The second objection against purgatory is that it is a manufactured second chance. If you don't really want to follow Christ, you can still get to heaven through the "backdoor." Yet Scripture is clear that spiritual mediocrity is unacceptable (cf. Rev. 3:15-16). Jesus calls for complete commitment. He is either Lord of all, or He isn't Lord at all. There is no second chance; we are either for Christ or against Him (cf. Lk. 11:23). The doctrine of purgatory seems to be an "end run." But Jesus said, "I am the way, and the truth, and the life; no one comes to the Father, but by me" (Jn. 14:6).
The third argument against the doctrine of purgatory flows from a main dogma of Protestant theology, sola scriptura ("the Bible alone"). After all, where in the Bible do we find purgatory? A quick word check in any concordance will demonstrate that the word is nowhere to be found in Scripture. There's no discussion of some third place between heaven and hell. Surely something as important as purgatory would be clearly taught in the pages of Scripture!
Purgatory also appears to be "guilty by association": The doctrine is caught up in the "Catholic collection" of the intercession of the saints, indulgences, the sacrifice of the Mass, and other items that are perceived as "unbiblical" and the fruit of mere human tradition. As Christ warns, "[F]or the sake of your tradition, you have made void the word of God" (Mt. 15:6).
These views are held by very sincere Christians, men and women with whom we are united in Baptism. Catholics have an obligation to take these issues seriously.
When I began to investigate the teaching of purgatory, I knew that it wasn't enough to simply ask, "Where in the Bible is purgatory?" As a Christian, the two most fundamental truths that I held were the Trinity -- three Persons in one God: Father, Son, and Holy Spirit -- and the Incarnation, that the eternal Son, at a point in history, took on human nature and became man like us in all things but sin. And yet the words "Trinity" and "Incarnation" were nowhere in Scripture. That is to say, the words weren't, but the teachings were.
I now needed to go to the Bible and examine whether the teaching of purgatory -- whether the word was there or not -- was to be found in the teachings of Christ and the apostles. I began to search the Gospels to see if Jesus gave any teachings concerning judgment or purification at the end of our earthly life. I began to see that several of Our Lord's teachings, far from disproving purgatory, seemed to point to the possibility that there might be some debt of justice that would be paid after our earthly life.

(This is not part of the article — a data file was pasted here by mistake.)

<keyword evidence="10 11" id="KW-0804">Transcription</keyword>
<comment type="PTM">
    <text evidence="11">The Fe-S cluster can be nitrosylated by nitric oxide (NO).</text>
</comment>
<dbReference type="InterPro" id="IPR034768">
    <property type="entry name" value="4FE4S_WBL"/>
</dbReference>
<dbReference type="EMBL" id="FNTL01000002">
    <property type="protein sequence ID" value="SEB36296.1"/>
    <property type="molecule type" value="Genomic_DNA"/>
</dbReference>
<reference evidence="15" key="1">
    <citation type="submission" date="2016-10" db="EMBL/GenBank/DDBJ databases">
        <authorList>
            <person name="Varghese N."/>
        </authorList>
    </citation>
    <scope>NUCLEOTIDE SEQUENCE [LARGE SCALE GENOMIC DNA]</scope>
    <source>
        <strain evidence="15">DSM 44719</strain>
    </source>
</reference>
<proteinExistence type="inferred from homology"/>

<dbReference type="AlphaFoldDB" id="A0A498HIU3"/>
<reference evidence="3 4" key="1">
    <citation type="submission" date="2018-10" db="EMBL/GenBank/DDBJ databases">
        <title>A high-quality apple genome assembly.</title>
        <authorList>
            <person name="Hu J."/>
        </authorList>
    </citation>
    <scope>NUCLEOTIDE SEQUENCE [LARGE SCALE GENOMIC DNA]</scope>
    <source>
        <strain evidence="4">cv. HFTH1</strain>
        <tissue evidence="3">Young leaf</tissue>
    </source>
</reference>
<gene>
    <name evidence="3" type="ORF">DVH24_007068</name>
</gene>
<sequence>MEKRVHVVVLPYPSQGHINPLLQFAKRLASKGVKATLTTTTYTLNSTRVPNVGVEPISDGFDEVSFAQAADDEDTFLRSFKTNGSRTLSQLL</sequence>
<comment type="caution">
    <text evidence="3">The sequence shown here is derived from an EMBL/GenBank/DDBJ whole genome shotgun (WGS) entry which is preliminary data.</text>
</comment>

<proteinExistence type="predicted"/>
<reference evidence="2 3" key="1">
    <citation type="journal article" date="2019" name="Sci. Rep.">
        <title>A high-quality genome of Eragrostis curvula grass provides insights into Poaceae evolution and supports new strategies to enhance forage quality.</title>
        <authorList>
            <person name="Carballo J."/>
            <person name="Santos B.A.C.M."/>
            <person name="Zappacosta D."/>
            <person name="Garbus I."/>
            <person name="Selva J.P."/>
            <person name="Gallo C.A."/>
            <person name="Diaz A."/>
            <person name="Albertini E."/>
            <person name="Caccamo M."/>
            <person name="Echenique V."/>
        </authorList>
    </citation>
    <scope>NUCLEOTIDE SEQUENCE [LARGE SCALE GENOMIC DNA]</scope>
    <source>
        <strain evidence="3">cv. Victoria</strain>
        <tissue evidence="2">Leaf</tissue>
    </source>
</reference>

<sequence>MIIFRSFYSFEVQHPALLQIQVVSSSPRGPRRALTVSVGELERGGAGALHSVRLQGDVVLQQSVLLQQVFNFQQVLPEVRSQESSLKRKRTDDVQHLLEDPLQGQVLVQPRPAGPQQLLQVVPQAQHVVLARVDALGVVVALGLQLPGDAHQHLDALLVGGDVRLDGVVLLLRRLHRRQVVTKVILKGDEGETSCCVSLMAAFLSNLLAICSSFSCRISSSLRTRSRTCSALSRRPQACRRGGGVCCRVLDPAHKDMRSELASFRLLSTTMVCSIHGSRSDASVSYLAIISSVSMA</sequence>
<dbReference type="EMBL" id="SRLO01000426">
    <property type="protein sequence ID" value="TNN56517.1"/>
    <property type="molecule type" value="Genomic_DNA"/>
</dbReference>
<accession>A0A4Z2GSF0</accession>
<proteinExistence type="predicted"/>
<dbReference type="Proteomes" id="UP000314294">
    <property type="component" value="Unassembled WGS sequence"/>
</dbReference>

As Christ teaches about the importance of forgiveness, He gives the example of a king who wished to settle accounts with his slaves. He brought in a man who owed a great deal of money and forgave him the debt. The forgiven man in turn went out and met one of his fellow slaves, who owed him but a fraction of the amount, and demanded repayment. "The just king summoned his slave back and said,
‘You wicked servant! I forgave you all that debt because you besought me; and should not you have had mercy on your fellow servant, as I had mercy on you?' And in anger his lord delivered him to the jailers, till he should pay all his debt" (Mt. 18:32-34).
What was Jesus talking about? Scripture clearly teaches, "There is therefore now no condemnation for those who are in Christ Jesus" (Rom. 8:1). And yet Our Lord Himself gives the example of a man who had been forgiven, afterward acted unjustly, and finally was handed over to repay all that he owed.
Again in St. Luke's Gospel, Our Lord challenges His followers to make peace with one another, so that they will not be handed over to the magistrate who would throw them into prison: "I tell you, you will never get out till you have paid the very last copper" (Lk. 12:59; cf. Mt. 5:26). Christ calls the believer, who has passed out of condemnation -- the sentence of hell -- to live a life of justice, which will be exacted to the last cent. If this is not the case, then the teachings of Jesus make no sense. The Catholic teaching about purgatory is that if, at the end of a Christian's earthly life, this debt of justice was not satisfied, he shall be purified in purgatory before entering heaven. The teachings of Christ did not seem to contradict this. But lack of contradiction is still a long way from proof.
In St. Matthew's Gospel there is a tremendous confrontation between Christ and the Pharisees, in which they accuse Him of exercising authority over demons by the power of Beelzebul, the "prince of demons" (Mt. 12:24). Jesus then warns them of the sin against the Holy Spirit and states,
Therefore I tell you, every sin and blasphemy will be forgiven men, but the blasphemy against the Spirit will not be forgiven. And whoever says a word against the Son of man will be forgiven; but whoever speaks against the Holy Spirit will not be forgiven, either in this age or in the age to come (Mt. 12:31-32).